Video content is a bigger part of our lives than it has ever been. Nearly everyone who spends time online spends some of that time watching videos. Procrastinating, learning, LOL’ing. Video makes the world go round.

The stats around videos are staggering. You probably don’t need convincing, but in case you were wondering, approximately 5 billion views happen on Youtube every day. Snapchat gets twice that. Facebook is doing everything it can to compete with both of them, and Instagram is becoming as much a platform for videos as it ever was for photos.

Companies that use video marketing get more web traffic. Consumers are more likely to buy a product after watching a video about it.

Brands and small businesses are increasingly aware of the value of creating video content for their social and web audiences, but they still perceive the barrier to creating quality content to be too high to be realistically achievable.

There is a fear that expensive video cameras and complicated editing software are prerequisites for creating quality video. With the right creative talent, these tools can definitely help you create video that is impressively cinematic, but it isn’t strictly necessary.

The most important thing you can do in creating video content is simply to have a plan. That plan should consist of at least two important components:

  1. What do you want to tell people?
  2. What do you want them to do after they see your video?

Answering the first question is essential before you ever pick up a camera. Answering the second one will rescue you from the intimidation you’ll feel as you try to dream up a concept for a video that will go viral (sorry to be a buzzkill but it probably won’t). That’s crucial because many people obsess over getting lots of views, which depending upon your goal, can be the wrong metric to judge the success of an online video.

We’ll get back to those questions in a moment. First, let’s talk about the technical nitty gritty of making video content for your small business.

There’s different types of video for different purposes, platforms and audiences. Some types of videos do require a certain amount of production value, but as a brand or business owner who is dipping your toes into video content you only need a couple things:

1. A Camera


Your iPhone or other smartphone is a powerful filmmaking tool. Recent iPhones shoot really impressive video. You wouldn’t want to shoot a feature film on it (though people have!), but it’s totally fine for most small businesses to use video shot on a phone.


The range of options here is too numerous to list, so we’ll limit it to 1. The Sony RX 100 ii is a comparative bargain with a fixed-lens that can achieve a variety of high quality looks. Newer Sony cameras feature cinematic looking ‘picture profiles’ that can make your footage look highly professional. You can use it with completely automatic settings or go fully manual. The newer versions of the camera offer slight improvements which would not be necessary for amateur videographers shooting footage intended for the web.

2. Editing Software

If you’re using an iPhone you can do something as simple as trimming your video in the native video browser on your phone. There are apps like Magisto that will make editing multi-shot sequences even easier.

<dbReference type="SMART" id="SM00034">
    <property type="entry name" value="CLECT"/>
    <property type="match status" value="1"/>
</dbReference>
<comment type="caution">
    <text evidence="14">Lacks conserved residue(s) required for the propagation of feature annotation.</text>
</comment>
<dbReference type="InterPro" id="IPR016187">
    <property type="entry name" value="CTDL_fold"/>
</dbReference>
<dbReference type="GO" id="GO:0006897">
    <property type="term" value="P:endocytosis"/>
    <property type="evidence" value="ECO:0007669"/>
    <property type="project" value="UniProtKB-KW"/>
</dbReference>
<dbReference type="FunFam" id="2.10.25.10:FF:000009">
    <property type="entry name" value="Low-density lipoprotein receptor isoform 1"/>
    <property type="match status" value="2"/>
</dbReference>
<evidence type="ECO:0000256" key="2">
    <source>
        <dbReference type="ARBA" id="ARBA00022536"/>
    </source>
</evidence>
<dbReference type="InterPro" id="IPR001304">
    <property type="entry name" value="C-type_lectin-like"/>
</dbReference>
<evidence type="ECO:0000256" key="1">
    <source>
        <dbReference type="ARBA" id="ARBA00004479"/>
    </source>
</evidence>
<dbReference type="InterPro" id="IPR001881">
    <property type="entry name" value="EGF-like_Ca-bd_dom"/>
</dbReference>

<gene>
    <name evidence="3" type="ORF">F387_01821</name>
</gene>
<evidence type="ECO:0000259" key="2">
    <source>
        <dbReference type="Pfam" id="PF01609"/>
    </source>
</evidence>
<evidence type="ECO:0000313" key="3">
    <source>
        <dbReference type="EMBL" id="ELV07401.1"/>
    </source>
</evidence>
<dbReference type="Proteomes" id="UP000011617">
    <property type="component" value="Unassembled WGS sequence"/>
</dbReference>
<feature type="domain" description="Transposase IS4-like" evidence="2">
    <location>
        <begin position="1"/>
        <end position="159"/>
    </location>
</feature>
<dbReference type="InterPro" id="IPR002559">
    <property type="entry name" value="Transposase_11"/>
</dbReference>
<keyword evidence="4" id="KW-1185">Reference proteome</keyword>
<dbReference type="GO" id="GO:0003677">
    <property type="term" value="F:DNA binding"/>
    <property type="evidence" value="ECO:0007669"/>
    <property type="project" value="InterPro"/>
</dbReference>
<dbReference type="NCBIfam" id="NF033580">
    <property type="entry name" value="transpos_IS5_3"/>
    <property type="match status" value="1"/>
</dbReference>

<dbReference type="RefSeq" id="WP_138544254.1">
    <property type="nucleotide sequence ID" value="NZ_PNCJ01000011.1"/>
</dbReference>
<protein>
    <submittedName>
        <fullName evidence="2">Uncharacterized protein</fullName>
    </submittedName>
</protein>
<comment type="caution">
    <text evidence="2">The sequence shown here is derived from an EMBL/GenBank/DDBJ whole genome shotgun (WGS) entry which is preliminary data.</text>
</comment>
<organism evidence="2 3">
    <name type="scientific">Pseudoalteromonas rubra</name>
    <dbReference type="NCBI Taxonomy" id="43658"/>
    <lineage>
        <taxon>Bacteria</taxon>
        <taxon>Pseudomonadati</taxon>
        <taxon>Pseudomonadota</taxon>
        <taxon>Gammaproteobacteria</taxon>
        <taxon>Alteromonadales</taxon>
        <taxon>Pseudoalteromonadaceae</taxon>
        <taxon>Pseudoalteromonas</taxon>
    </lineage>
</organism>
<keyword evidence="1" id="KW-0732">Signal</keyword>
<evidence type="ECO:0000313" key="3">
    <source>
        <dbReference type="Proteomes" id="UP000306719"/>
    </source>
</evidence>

You could also put your iPhone footage (or footage from any camera) on your computer and edit using something like Premiere Pro or Final Cut Pro. This is probably the surest pathway for producing high quality video content. Other options such as iMovie are good enough for 99% of use cases.


The following are additional steps you can take in order to make your videos more professional, but they are not strictly necessary and you can definitely make great video content without them.


An external sound recorder such as a Zoom H4n can be paired with any type of mic, such as a lavalier mic or a shotgun mic, to capture better sound from either setup. Just make sure to properly sync your sound and video by simply asking the person you’re shooting to clap once sound and video are recording (do this at the start of every shot). People will be more sympathetic to lower quality video as long as the sound is good. On the flipside, bad sound can make even good video unpleasant to sit through.


If you’re using your phone, something like a Joby Gorillapod would suffice in most cases. It’s cheap and multi-faceted and camera stability will make your videos seem much more professional.

If you’re using a ‘real’ camera such as the RX100 ii, it’s advisable to get a decent tripod. Something like the MeFOTO Backpacker offers portability and high build-quality on a budget. If you opt for one of the cheaper knock off brands, be sure to read a fair number of the reviews — especially those which focus on video as opposed to photos.


If you’re shooting on your phone, an app like Filmic Pro will give you more control over what you’re shooting and allow your already impressive phone videos to look even better.

Color correction software such as Lumetri Color (included with Adobe Premiere Pro CC) or DaVinci Resolve will allow you to take your footage to the next level. Simply adjusting the contrast, brightness and saturation of your video will go a long way to getting you there, but applying LUTs (look-up tables) can help you get exactly the look you want. It sounds harder than it really is.

Ok, with the technical stuff out of the way we can get back to those questions. In case you forgot: